Harvey B. Gantt, FAIA
Charlotte, North Carolina
Public service, community development
Honored with the 2013 Whitney Young Award for a lifelong commitment to civil rights, public service, and socially-conscious architecture, Harvey Gantt, FAIA, has remained a well-known public figure since the early 1960s, when he became the first African American student admitted to Clemson University.
Following a master’s in urban planning from the Massachusetts Institute of Technology, Gantt settled in Charlotte, North Carolina. After working as an architecture lecturer at the University of North Carolina at Chapel Hill and Clemson, he opened Gantt Huberman Architects in 1971. Politically active since he was a teenager, he was appointed in 1974 to Charlotte City Council, holding the seat until he was elected as the city’s first African American mayor in 1983.
Finding success in the fields of both architecture and politics, Gantt used his platform to educate the public about architecture and urban issues, paving the way for aspiring architects of color. He would run two high-profile (though unsuccessful) campaigns against U.S. Senator Jessie Helms, lead the National Organization of Minority Architects as elected president, and chair the National Capital Planning Commission under President Bill Clinton.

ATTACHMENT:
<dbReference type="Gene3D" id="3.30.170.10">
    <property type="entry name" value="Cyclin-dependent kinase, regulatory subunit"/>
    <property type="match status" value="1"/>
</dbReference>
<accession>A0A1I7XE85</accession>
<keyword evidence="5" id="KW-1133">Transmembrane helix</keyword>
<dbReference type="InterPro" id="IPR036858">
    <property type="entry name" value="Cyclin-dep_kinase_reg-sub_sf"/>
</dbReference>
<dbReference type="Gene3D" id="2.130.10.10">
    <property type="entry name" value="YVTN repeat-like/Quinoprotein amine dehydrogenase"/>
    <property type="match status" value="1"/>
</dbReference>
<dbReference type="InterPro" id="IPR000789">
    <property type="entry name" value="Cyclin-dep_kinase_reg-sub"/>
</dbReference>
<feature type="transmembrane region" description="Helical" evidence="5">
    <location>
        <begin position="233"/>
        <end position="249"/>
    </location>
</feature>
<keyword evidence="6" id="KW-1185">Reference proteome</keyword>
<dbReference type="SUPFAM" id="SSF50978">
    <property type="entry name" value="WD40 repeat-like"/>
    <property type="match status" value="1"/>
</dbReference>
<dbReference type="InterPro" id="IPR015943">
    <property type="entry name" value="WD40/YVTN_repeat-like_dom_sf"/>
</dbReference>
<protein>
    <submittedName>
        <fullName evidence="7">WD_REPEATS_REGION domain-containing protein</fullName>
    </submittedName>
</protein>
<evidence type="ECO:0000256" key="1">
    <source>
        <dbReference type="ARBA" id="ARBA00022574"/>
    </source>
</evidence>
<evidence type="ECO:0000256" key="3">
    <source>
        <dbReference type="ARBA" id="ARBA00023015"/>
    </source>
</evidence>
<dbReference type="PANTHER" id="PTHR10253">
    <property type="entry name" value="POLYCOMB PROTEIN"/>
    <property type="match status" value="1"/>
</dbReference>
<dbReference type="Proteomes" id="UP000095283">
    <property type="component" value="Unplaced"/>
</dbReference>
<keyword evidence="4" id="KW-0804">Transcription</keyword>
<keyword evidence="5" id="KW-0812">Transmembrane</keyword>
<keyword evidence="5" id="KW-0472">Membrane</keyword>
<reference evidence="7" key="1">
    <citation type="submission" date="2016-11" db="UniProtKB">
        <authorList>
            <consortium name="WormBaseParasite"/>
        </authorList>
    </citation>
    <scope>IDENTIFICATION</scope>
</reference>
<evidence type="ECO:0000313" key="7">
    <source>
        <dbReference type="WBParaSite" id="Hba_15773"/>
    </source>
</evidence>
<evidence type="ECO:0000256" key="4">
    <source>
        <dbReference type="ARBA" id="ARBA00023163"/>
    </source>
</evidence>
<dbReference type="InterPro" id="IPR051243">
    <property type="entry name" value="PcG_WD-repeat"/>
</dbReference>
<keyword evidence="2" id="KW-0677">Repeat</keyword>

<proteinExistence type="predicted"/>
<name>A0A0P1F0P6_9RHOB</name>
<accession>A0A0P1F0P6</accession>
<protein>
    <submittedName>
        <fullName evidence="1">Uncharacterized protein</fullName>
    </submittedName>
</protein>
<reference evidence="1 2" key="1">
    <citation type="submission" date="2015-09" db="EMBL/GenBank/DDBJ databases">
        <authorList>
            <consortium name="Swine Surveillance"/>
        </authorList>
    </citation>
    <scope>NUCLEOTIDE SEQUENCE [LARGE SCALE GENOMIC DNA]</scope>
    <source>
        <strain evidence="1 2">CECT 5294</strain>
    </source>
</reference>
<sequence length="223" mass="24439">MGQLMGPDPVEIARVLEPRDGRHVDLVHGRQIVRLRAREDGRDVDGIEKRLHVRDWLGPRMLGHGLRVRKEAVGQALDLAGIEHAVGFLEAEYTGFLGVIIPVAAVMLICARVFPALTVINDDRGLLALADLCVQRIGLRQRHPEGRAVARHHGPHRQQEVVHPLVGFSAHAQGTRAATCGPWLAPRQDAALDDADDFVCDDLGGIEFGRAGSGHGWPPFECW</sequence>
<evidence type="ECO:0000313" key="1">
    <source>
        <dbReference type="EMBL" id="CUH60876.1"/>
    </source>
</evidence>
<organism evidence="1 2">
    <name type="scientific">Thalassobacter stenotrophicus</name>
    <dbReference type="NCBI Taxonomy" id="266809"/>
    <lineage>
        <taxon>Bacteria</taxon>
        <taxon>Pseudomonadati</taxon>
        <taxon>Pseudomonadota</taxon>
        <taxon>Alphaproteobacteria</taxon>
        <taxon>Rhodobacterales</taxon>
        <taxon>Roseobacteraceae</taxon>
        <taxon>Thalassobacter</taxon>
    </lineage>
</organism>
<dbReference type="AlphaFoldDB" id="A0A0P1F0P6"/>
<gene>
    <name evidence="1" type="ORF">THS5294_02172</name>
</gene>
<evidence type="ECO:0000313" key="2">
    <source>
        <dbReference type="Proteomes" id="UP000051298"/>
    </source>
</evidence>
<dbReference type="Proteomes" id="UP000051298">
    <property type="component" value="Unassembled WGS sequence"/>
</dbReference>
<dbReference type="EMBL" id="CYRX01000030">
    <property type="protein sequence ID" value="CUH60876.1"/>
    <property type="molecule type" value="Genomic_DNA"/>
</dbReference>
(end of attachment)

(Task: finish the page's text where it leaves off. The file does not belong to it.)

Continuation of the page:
“He has literally opened doors, provided opportunity, and personally mentored generations of design professionals and civic leaders through his life’s work,” wrote AIA South Atlantic Region directors William J. Carpenter, FAIA, and Jane Frederick, FAIA, in Gantt’s nomination letter.